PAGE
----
Sleeping on stomach ups risk of sudden death in epilepsy
Research shows that those who suffer from epilepsy and sleep on their stomach may be at higher risk of sudden unexpected death, drawing a parallel to sudden infant death syndrome in babies.
Washington: Research shows that those who suffer from epilepsy and sleep on their stomach may be at higher risk of sudden unexpected death, drawing a parallel to sudden infant death syndrome in babies.
Epilepsy is a brain disorder that causes repeated seizures and affects an estimated 50 million people worldwide.
"Sudden unexpected death is the main cause of death in uncontrolled epilepsy and usually occurs unwitnessed during sleep," said James Tao from University of Chicago in Illinois.
For the study, researchers reviewed 25 studies that included 253 sudden unexpected death cases where body position was recorded.
The study found that 73 percent of the cases died in the stomach sleep position, whereas 27 percent died in other sleep positions.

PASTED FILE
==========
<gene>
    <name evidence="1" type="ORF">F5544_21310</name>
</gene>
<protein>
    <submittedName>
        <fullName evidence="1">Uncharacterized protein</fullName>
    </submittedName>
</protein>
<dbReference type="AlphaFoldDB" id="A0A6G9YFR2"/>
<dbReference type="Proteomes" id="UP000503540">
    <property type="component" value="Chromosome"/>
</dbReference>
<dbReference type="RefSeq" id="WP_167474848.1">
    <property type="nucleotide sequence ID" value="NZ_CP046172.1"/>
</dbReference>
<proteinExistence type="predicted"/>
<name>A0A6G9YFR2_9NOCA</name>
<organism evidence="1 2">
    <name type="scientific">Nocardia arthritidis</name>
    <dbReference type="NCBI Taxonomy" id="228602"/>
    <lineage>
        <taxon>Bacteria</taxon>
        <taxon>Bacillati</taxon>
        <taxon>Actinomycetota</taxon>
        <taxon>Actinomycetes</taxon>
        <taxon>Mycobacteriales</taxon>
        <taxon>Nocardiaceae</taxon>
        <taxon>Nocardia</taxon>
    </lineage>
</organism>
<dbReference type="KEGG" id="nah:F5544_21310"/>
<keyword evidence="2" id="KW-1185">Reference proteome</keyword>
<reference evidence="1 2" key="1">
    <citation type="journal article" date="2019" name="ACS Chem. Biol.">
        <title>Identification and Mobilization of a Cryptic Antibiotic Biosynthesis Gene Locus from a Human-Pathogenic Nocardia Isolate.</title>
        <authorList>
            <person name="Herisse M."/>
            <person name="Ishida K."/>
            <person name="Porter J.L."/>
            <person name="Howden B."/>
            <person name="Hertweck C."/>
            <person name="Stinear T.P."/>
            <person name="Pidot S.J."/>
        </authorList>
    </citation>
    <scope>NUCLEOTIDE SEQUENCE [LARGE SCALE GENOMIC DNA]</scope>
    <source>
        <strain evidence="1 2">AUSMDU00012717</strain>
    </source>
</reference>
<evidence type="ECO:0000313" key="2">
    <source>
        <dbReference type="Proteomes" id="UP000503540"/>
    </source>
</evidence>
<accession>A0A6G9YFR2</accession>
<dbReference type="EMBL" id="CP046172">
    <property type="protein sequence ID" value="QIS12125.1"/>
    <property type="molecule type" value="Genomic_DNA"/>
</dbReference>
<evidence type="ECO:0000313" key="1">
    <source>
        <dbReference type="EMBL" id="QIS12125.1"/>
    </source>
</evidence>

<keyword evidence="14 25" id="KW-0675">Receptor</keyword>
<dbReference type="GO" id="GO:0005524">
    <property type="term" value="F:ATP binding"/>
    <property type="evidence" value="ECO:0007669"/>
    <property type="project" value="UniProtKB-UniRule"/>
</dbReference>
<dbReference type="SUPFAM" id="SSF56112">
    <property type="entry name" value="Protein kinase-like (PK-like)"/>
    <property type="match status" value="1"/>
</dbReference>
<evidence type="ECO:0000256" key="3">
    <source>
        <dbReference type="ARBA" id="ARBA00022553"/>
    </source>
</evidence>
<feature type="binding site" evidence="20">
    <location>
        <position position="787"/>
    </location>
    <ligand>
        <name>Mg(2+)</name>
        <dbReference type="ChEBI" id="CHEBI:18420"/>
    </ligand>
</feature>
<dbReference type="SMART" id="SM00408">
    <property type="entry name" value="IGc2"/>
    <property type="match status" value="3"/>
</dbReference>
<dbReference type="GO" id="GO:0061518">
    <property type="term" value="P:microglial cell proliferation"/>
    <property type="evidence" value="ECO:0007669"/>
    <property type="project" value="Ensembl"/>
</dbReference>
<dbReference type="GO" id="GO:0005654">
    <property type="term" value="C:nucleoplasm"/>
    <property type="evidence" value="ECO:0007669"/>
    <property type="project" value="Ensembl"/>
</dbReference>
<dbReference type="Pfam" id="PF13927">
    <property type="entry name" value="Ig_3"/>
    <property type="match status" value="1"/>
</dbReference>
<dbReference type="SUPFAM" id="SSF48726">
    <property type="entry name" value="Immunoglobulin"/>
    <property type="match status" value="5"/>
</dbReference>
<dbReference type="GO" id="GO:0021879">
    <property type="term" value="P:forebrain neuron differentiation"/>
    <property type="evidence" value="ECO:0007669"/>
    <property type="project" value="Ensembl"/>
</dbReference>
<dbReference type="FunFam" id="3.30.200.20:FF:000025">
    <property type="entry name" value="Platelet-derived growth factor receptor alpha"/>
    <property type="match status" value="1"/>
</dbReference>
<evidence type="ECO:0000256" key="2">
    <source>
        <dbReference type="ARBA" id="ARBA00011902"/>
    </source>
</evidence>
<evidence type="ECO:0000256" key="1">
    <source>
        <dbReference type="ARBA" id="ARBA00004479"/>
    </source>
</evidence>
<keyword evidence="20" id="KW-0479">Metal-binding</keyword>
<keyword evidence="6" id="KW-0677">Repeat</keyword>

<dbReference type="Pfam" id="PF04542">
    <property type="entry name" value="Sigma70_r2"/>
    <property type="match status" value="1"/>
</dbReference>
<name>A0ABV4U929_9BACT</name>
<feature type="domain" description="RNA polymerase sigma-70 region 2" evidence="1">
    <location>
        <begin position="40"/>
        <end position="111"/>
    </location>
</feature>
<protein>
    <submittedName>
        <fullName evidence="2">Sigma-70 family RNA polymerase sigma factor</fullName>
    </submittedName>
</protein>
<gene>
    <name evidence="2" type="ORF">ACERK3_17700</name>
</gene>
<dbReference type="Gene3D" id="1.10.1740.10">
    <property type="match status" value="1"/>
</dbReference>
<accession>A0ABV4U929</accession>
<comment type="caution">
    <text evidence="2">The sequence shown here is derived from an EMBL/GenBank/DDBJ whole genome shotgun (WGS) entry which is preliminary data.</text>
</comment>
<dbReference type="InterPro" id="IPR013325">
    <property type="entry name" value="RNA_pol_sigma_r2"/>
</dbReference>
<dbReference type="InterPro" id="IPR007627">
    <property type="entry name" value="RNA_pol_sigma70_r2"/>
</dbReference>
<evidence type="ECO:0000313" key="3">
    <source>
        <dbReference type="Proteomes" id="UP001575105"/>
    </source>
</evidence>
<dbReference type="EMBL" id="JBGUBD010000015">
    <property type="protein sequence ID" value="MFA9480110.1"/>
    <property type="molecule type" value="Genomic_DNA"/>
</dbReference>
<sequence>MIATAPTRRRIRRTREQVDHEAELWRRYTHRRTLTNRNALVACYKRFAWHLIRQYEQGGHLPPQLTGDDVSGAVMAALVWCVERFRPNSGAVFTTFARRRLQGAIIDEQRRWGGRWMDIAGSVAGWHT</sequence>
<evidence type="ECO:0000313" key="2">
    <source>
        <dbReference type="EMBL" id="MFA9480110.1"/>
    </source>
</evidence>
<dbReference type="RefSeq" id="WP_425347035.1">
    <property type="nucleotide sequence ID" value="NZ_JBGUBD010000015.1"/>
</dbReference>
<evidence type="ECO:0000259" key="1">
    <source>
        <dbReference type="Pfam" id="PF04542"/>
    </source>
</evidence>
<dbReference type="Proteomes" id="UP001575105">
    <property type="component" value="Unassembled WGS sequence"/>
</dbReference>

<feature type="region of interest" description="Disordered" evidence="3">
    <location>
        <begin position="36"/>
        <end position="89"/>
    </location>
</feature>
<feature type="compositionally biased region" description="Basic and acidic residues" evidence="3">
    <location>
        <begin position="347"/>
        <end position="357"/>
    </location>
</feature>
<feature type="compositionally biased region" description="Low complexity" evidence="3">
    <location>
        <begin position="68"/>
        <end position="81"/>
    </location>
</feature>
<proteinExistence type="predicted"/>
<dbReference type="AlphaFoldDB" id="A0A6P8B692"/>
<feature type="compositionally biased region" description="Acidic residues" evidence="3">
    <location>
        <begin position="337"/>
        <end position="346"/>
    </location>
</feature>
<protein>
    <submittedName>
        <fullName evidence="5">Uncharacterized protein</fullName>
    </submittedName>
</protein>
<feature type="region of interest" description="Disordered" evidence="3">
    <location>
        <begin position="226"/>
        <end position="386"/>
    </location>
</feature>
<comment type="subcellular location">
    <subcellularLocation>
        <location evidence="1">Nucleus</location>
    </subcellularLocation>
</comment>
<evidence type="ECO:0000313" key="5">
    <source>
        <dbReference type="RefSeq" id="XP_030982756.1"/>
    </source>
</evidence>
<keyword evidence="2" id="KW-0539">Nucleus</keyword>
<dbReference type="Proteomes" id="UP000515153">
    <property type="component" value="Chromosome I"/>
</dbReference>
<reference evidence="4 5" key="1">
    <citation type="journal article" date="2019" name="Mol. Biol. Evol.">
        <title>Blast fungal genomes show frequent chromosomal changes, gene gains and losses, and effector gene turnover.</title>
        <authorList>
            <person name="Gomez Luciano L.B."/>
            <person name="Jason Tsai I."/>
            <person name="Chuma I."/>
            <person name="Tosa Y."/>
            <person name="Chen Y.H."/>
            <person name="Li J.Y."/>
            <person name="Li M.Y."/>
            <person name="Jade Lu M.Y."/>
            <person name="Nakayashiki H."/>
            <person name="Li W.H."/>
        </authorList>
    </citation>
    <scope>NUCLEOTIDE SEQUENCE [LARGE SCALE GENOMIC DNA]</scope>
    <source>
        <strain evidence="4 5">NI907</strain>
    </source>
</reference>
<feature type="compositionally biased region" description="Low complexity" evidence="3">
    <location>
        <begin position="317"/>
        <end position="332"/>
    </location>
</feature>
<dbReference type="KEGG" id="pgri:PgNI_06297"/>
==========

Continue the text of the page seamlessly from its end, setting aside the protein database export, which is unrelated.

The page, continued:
People younger than 40 were four times more likely to be found on their stomachs at the time of sudden death than people over 40.
A total of 11 cases of sudden death occurred while the people were being monitored and their sleeping position was recorded.
Similar to infant cases, adults often have an impaired ability to wake up after a seizure, especially a general seizure.
"Our findings highlight an important strategy for preventing sudden unexpected death in epilepsy - that 'back is best'. Using wrist watches and bed alarms designed to detect seizures during sleep may also help prevent these deaths," Tao said.
The study was published online in the journal Neurology.